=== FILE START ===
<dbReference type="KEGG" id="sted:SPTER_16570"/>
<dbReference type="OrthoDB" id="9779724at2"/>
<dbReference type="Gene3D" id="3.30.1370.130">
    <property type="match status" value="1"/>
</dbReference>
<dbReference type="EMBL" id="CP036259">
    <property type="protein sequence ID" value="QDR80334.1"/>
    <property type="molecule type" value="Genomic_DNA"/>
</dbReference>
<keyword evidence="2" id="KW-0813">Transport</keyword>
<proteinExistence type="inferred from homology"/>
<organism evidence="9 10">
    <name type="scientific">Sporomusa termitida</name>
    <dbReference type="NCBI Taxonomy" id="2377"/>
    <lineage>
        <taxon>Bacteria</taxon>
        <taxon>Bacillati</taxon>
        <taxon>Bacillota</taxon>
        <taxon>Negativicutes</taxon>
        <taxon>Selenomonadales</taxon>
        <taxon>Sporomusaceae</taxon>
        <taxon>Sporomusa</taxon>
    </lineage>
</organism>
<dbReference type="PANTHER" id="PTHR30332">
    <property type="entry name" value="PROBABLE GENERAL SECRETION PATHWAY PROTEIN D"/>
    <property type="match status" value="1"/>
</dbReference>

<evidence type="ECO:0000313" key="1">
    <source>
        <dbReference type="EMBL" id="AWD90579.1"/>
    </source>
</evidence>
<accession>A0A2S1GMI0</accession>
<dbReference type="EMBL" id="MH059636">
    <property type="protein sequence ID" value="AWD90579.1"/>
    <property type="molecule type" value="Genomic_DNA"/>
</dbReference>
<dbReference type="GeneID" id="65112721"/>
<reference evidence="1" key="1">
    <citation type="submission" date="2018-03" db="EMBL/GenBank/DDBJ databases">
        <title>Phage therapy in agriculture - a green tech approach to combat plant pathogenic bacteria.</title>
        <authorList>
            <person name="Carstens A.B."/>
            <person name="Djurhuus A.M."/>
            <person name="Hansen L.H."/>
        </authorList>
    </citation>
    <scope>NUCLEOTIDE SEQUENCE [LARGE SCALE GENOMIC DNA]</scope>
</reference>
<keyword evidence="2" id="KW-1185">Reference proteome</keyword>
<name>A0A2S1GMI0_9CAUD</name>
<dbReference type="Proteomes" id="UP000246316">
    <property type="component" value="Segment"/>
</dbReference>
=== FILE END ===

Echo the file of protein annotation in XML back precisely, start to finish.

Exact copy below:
<dbReference type="KEGG" id="sted:SPTER_16570"/>
<dbReference type="OrthoDB" id="9779724at2"/>
<dbReference type="Gene3D" id="3.30.1370.130">
    <property type="match status" value="1"/>
</dbReference>
<dbReference type="EMBL" id="CP036259">
    <property type="protein sequence ID" value="QDR80334.1"/>
    <property type="molecule type" value="Genomic_DNA"/>
</dbReference>
<keyword evidence="2" id="KW-0813">Transport</keyword>
<proteinExistence type="inferred from homology"/>
<organism evidence="9 10">
    <name type="scientific">Sporomusa termitida</name>
    <dbReference type="NCBI Taxonomy" id="2377"/>
    <lineage>
        <taxon>Bacteria</taxon>
        <taxon>Bacillati</taxon>
        <taxon>Bacillota</taxon>
        <taxon>Negativicutes</taxon>
        <taxon>Selenomonadales</taxon>
        <taxon>Sporomusaceae</taxon>
        <taxon>Sporomusa</taxon>
    </lineage>
</organism>
<dbReference type="PANTHER" id="PTHR30332">
    <property type="entry name" value="PROBABLE GENERAL SECRETION PATHWAY PROTEIN D"/>
    <property type="match status" value="1"/>
</dbReference>

<evidence type="ECO:0000313" key="1">
    <source>
        <dbReference type="EMBL" id="AWD90579.1"/>
    </source>
</evidence>
<accession>A0A2S1GMI0</accession>
<dbReference type="EMBL" id="MH059636">
    <property type="protein sequence ID" value="AWD90579.1"/>
    <property type="molecule type" value="Genomic_DNA"/>
</dbReference>
<dbReference type="GeneID" id="65112721"/>
<reference evidence="1" key="1">
    <citation type="submission" date="2018-03" db="EMBL/GenBank/DDBJ databases">
        <title>Phage therapy in agriculture - a green tech approach to combat plant pathogenic bacteria.</title>
        <authorList>
            <person name="Carstens A.B."/>
            <person name="Djurhuus A.M."/>
            <person name="Hansen L.H."/>
        </authorList>
    </citation>
    <scope>NUCLEOTIDE SEQUENCE [LARGE SCALE GENOMIC DNA]</scope>
</reference>
<keyword evidence="2" id="KW-1185">Reference proteome</keyword>
<name>A0A2S1GMI0_9CAUD</name>
<dbReference type="Proteomes" id="UP000246316">
    <property type="component" value="Segment"/>
</dbReference>